The Company recognizes an impairment charge when the decline in the fair value of equity, debt securities and cost-method investments below their cost basis are judged to be other-than-temporary. Significant judgment is used to identify events or circumstances that would likely have a significant adverse effect on the future use of the investment. The Company considers various factors in determining whether an impairment is other-than-temporary, including the severity and duration of the impairment, forecasted recovery, the financial condition and near-term prospects of the investee, and whether the Company has the intent to sell and whether it is more likely than not it will be forced to sell the security in question. Information about unrealized gains and losses is subject to changing conditions. The values of securities with unrealized gains and losses will fluctuate, as will the values of securities that we identify as potentially distressed. Our current evaluation of other-than-temporary impairments reflects our intent to hold securities for a reasonable period of time sufficient for a forecasted recovery of fair value. However, our intent to hold certain of these securities may change in future periods as a result of facts and circumstances impacting a specific security. If our intent to hold a security with an unrealized loss changes, and we do not expect the security to fully recover prior to the expected time of disposition, we will write down the security to its fair value in the period that our intent to hold the security changes.

The process of evaluating the potential impairment of goodwill and other intangibles is highly subjective and requires significant judgment. The Company estimates the expected future cash flows of its various businesses and determines the carrying value of these businesses.  The Company exercises judgment in assigning and allocating certain assets and liabilities to these businesses. The Company then compares the carrying value, including goodwill and other intangibles, to the discounted future cash flows. If the total of future cash flows is less than the carrying amount of the assets, an impairment loss is recognized based on the excess of the carrying amount over the fair value of the assets. Estimates of the future cash flows associated with the assets are critical to these assessments. Changes in these estimates based on changed economic conditions or business strategies could result in material impairment charges and therefore have a material adverse impact on the Company's financial condition and performance.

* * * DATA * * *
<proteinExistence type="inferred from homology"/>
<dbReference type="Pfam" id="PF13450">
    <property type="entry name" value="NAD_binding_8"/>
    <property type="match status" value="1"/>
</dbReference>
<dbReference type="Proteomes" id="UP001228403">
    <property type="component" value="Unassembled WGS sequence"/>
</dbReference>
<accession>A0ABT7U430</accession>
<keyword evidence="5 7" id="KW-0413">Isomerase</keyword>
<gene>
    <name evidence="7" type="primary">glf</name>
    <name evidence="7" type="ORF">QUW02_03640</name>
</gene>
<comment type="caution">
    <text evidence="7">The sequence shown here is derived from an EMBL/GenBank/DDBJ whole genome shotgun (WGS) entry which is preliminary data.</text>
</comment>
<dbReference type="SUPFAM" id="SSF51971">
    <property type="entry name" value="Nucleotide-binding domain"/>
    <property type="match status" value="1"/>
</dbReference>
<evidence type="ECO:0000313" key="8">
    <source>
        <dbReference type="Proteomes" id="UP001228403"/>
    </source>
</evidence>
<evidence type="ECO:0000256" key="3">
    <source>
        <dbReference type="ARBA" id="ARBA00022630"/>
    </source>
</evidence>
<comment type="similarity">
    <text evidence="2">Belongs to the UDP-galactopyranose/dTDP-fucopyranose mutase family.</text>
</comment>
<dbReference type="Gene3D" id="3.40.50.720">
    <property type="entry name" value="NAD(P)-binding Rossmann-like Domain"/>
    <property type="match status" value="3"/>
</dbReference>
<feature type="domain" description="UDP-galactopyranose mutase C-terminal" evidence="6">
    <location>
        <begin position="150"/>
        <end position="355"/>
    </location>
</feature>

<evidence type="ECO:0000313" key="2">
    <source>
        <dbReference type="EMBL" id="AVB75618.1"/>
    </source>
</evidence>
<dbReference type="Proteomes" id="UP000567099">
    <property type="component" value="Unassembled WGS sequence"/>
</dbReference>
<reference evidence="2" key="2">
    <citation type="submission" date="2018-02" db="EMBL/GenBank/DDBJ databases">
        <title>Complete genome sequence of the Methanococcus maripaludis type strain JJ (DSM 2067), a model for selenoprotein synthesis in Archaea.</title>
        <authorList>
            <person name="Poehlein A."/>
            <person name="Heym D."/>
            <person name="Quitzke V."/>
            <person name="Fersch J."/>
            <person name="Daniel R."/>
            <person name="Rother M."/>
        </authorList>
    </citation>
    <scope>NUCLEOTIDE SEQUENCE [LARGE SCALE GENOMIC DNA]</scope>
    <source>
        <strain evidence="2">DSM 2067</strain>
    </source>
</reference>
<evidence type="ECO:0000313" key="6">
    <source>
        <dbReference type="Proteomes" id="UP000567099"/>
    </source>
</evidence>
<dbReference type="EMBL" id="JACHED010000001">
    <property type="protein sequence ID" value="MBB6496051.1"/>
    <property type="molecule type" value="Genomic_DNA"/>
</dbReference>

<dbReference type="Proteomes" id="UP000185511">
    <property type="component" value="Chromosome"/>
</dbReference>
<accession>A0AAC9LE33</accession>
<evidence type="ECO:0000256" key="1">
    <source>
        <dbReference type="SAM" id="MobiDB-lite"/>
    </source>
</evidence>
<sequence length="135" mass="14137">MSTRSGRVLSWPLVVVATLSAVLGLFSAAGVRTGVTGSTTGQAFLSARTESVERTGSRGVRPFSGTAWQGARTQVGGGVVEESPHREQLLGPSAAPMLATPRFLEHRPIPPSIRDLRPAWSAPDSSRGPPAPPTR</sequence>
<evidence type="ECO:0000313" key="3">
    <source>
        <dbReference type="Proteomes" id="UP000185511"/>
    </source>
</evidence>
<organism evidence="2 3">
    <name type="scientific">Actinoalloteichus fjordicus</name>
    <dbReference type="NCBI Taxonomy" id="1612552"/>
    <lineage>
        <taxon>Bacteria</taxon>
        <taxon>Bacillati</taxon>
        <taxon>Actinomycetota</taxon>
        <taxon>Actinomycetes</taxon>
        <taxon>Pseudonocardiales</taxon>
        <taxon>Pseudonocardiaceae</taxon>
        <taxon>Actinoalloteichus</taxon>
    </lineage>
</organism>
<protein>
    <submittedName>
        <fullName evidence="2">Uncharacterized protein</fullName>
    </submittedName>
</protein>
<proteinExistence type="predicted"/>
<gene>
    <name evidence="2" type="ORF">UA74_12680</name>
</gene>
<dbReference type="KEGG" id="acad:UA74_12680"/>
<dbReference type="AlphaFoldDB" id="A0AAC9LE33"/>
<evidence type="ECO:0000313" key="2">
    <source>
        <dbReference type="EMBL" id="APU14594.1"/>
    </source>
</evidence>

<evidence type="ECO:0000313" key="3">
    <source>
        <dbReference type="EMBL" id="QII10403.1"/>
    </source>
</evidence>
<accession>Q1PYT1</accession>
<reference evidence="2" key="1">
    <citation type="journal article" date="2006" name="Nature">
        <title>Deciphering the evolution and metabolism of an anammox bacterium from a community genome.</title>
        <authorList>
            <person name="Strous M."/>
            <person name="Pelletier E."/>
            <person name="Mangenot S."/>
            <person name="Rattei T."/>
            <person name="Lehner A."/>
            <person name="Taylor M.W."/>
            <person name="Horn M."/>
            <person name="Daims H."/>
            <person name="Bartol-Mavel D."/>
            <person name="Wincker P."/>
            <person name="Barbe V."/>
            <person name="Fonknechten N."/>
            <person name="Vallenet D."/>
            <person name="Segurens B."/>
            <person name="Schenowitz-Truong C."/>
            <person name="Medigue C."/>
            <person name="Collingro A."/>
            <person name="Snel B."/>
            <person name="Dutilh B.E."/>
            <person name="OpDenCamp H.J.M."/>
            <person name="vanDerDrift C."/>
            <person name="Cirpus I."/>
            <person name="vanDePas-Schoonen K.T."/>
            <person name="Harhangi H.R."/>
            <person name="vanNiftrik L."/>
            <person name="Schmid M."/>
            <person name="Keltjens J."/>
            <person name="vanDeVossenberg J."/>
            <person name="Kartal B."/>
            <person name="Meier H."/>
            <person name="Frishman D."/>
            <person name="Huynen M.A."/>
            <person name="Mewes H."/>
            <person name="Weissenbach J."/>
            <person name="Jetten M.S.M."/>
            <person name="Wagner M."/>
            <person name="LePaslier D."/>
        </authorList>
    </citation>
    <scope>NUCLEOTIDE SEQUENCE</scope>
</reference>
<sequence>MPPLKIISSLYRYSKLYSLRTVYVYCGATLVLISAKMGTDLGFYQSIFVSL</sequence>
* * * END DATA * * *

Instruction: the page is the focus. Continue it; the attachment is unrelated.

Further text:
The risks presented by acquisitions could adversely affect our financial condition and results of operations.

The business strategy of the Company has included and may continue to include growth through acquisition.  Any future acquisitions will be accompanied by the risks commonly encountered in acquisitions.  These risks may include, among other things:

our ability to realize anticipated cost savings;
the difficulty of integrating operations and personnel, the loss of key employees;
the potential disruption of our or the acquired company's ongoing business in such a way that could result in decreased revenues, the inability of our management to maximize our financial and strategic position;
the inability to maintain uniform standards, controls, procedures and policies; and
the impairment of relationships with the acquired company's employees and customers as a result of changes in ownership and management.
 
We cannot provide any assurance that we will be successful in overcoming these risks or any other problems encountered in connection with acquisitions. Our inability to overcome these risks could have an adverse effect on the achievement of our business strategy and results of operations.

Our controls and procedures may fail or be circumvented, which may result in a material adverse effect on our business.

Management regularly reviews and updates our internal controls, disclosure controls and procedures, and corporate governance policies and procedures. Any system of controls, however well designed and operated, is based in part on certain assumptions and can provide only reasonable, not absolute, assurances that the objectives of the system are met. Any failure or circumvention of the controls and procedures or failure to comply with regulations related to controls and procedures could have a material adverse effect on our business, results of operations and financial condition.

We are exposed to risk of environmental liabilities with respect to properties to which we obtain title.

A significant portion of our loan portfolio at December 31, 2015 was secured by real estate. In the course of our business, we may foreclose and take title to real estate, and could be subject to environmental liabilities with respect to these properties. We may be held liable to a government entity or to third parties for property damage, personal injury, investigation and clean-up costs incurred by these parties in connection with environmental contamination, or may be required to clean up hazardous or toxic substances, or chemical releases at a property. The costs associated with investigation and remediation activities could be substantial. In addition, if we are the owner or former owner of a contaminated site, we may be subject to common law claims by third parties based on damages and costs resulting from environmental contamination emanating from the property. These costs and claims could adversely affect our business, results of operations and prospects.